In the highest-level meeting between Chinese and Turkish officials since 2011, Turkish President Recep Tayyip Erdogan welcomed Chinese Foreign Minister Wang Yi – also a Politburo Member of the Communist Party of China’s Central Committee – late last month to Ankara.
Per Turkish accounts, the dominant agenda on the table was the advancement of mutually-beneficial economic issues. After their private discussion, Turkiye’s president expressed his desire to fast-track efforts to align China’s Belt and Road Initiative (BRI) with Turkiye’s Middle Corridor Initiative (MCI) and to launch the first meeting of the High-Level Working Group established for this purpose.
However, Chinese media’s portrayal of the event suggested a deeper geopolitical agenda. According to CGTN, Erdogan told Yi that Ankara does not support NATO’s intensifying campaign in the Asia-Pacific region, and is willing to maintain communication and coordination with Beijing on international and regional issues such as the Ukraine crisis.
The report noted that recent US-China tensions were also referenced, with Erdogan confirming that “Turkiye adheres to the one-China principle and believes that China’s development is not a threat.”
The significance of this meeting lies in the growing trade volume between Turkiye and China, which surged by over one-third between 2015 to 2021 (from $27.3 billion to $36 billion), according to the Turkish ministry of foreign affairs. While Turkiye once aspired to emulate China’s success, it now serves as a semi-developed raw material exporter to its vastly more advanced counterpart. Turkiye exports various goods, including marble, metals, and ores, while importing high-tech products like phones and data processing machines from China.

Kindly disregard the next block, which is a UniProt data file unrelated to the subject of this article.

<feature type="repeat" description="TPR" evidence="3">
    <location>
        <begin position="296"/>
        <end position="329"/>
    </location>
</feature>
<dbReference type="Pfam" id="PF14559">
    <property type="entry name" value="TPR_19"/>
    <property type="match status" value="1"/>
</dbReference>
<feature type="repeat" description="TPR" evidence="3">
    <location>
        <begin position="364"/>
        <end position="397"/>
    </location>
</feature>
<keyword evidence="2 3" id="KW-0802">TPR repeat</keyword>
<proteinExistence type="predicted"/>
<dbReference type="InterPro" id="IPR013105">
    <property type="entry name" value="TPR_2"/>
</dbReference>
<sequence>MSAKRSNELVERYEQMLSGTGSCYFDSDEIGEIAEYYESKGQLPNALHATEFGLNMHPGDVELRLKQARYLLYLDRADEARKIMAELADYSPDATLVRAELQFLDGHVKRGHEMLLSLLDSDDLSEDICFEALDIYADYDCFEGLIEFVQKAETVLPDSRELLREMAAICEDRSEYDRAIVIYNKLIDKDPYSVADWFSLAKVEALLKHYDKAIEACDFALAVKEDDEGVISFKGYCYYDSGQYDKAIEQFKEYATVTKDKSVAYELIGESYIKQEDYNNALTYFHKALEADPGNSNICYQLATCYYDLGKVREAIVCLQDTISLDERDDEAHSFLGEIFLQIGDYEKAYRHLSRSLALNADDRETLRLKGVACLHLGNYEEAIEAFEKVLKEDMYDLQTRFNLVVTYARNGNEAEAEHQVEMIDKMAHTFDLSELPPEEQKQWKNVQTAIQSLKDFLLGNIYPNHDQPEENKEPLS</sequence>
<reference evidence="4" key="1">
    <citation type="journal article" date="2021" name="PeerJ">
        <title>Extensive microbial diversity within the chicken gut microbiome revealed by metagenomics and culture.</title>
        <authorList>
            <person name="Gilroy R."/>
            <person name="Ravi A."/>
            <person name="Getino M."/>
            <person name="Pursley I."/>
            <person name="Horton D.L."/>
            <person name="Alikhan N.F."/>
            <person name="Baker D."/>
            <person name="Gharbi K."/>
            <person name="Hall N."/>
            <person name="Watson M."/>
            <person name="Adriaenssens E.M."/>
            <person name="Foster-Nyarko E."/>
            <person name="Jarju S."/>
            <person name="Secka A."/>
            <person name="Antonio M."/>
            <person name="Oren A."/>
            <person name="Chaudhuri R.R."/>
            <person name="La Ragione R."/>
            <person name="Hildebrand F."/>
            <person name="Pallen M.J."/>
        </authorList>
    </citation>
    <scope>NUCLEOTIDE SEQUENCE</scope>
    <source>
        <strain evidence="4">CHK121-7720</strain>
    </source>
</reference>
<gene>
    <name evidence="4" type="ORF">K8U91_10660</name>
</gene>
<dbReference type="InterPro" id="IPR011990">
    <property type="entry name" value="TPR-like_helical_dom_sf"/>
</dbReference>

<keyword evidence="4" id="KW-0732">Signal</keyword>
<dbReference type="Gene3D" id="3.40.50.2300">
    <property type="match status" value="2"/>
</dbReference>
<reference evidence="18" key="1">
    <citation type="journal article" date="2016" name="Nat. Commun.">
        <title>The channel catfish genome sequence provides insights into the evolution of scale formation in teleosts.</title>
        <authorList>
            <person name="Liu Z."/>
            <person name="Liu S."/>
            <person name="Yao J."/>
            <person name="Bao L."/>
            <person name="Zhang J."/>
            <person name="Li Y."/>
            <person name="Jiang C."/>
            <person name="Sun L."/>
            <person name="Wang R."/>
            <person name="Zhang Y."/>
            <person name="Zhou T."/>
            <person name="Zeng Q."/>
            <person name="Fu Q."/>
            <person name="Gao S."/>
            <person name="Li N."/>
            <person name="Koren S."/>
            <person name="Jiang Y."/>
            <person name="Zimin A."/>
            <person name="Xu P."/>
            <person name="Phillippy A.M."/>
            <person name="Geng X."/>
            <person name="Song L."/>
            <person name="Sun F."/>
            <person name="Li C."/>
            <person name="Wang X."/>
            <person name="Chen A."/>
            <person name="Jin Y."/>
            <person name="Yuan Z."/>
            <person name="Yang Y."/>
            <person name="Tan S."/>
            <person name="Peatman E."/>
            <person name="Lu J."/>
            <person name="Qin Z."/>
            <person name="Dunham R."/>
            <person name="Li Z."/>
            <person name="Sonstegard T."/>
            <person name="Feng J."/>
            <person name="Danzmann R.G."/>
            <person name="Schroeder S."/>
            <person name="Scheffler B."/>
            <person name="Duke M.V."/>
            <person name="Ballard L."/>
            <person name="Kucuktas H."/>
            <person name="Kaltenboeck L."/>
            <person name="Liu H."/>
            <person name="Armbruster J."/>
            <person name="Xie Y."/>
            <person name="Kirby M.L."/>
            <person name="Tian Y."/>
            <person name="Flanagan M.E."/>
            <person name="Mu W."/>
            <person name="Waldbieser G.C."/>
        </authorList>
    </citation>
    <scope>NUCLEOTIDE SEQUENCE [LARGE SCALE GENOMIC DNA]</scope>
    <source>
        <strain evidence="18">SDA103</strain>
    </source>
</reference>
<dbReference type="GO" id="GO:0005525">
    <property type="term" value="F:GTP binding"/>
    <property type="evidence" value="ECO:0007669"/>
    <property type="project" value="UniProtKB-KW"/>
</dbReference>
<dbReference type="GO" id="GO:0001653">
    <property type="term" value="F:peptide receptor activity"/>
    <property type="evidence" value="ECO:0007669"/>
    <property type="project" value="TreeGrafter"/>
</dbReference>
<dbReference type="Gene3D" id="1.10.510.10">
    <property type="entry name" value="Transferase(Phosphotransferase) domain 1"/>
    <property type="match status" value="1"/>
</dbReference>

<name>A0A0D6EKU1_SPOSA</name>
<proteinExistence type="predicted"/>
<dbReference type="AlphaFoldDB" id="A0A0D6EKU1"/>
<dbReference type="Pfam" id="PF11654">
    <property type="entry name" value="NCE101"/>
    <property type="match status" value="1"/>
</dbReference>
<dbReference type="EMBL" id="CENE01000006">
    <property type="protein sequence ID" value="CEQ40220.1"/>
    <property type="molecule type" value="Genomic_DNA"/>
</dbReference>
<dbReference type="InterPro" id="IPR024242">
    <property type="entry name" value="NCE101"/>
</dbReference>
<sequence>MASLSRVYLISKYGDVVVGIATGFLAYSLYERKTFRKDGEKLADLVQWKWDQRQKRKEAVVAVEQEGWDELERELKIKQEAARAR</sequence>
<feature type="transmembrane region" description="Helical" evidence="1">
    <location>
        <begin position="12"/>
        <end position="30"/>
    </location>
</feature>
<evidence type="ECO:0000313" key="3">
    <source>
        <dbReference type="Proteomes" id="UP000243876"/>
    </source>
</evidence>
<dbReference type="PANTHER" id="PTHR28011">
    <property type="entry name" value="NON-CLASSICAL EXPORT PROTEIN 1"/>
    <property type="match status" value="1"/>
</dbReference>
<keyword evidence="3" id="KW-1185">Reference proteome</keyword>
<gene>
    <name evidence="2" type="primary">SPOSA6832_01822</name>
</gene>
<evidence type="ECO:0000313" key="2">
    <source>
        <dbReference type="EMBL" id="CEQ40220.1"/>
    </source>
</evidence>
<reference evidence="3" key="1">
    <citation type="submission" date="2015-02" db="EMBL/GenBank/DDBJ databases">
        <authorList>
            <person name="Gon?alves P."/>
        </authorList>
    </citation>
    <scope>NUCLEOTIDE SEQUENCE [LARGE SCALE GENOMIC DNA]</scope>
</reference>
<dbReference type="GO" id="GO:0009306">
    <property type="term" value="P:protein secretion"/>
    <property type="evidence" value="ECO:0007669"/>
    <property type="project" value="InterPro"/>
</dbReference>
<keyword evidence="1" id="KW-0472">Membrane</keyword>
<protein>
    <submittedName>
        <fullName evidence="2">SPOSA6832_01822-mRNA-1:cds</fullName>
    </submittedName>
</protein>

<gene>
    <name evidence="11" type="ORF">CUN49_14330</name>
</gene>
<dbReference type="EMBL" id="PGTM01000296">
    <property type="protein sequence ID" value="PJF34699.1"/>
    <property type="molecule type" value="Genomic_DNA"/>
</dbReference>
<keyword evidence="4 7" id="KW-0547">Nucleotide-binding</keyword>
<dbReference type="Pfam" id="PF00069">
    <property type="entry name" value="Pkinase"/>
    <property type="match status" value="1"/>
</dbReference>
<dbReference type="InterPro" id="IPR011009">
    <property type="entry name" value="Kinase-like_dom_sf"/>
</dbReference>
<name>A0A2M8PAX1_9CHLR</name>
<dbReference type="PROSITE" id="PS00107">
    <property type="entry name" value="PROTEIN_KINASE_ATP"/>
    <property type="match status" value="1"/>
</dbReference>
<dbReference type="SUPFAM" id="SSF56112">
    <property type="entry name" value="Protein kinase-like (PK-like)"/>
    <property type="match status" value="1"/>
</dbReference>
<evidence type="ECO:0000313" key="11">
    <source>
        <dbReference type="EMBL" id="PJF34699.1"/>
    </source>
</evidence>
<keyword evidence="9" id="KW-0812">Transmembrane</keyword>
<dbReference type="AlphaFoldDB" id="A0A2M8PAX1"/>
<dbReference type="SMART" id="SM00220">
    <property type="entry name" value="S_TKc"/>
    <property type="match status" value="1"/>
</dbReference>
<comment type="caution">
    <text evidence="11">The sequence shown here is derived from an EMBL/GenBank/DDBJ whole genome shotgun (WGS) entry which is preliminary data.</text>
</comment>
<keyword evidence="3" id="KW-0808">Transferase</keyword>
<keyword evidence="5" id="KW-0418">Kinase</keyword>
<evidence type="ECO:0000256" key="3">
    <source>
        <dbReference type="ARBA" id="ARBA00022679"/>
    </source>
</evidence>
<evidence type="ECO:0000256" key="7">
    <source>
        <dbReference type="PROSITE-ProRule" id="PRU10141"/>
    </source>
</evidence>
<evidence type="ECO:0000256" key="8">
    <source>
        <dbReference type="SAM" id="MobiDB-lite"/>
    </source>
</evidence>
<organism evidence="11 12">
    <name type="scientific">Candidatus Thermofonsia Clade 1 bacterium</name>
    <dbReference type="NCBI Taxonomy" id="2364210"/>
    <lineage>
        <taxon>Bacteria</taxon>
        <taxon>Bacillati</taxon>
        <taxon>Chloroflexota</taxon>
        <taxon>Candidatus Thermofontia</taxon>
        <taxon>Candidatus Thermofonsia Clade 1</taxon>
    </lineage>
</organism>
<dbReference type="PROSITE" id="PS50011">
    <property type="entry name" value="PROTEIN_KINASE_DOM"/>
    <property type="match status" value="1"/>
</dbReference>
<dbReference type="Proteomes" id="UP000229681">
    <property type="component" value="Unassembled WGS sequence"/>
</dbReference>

Beijing’s recognition of Turkiye as a regional power
The confluence of the BRI and the MCI represents more than just economic ties; it indicates a broader geopolitical realignment. Shanghai-based strategic analyst Shaoyu Cen believes that China recognizes the need to collaborate with regional powers to successfully implement the BRI, telling The Cradle:
“As long as Turkiye helps stabilize this region and enhance the connectivity, China would be glad to see it play an important role as a regional power. If it can balance the US on some issues, it would be even better.”
For Cen, the main obstacle in the way of more cordial Sino-Turkish relations is the Uyghur issue in China’s Xinjiang region. “Turkiye always criticized China on the issue for years. Some Turks even viewed Xinjiang as a part of the pan-Turkism ambition,” says the analyst. Nonetheless, dreaming of interfering in Xinjiang “is exactly an act of overreaching for Turkiye.”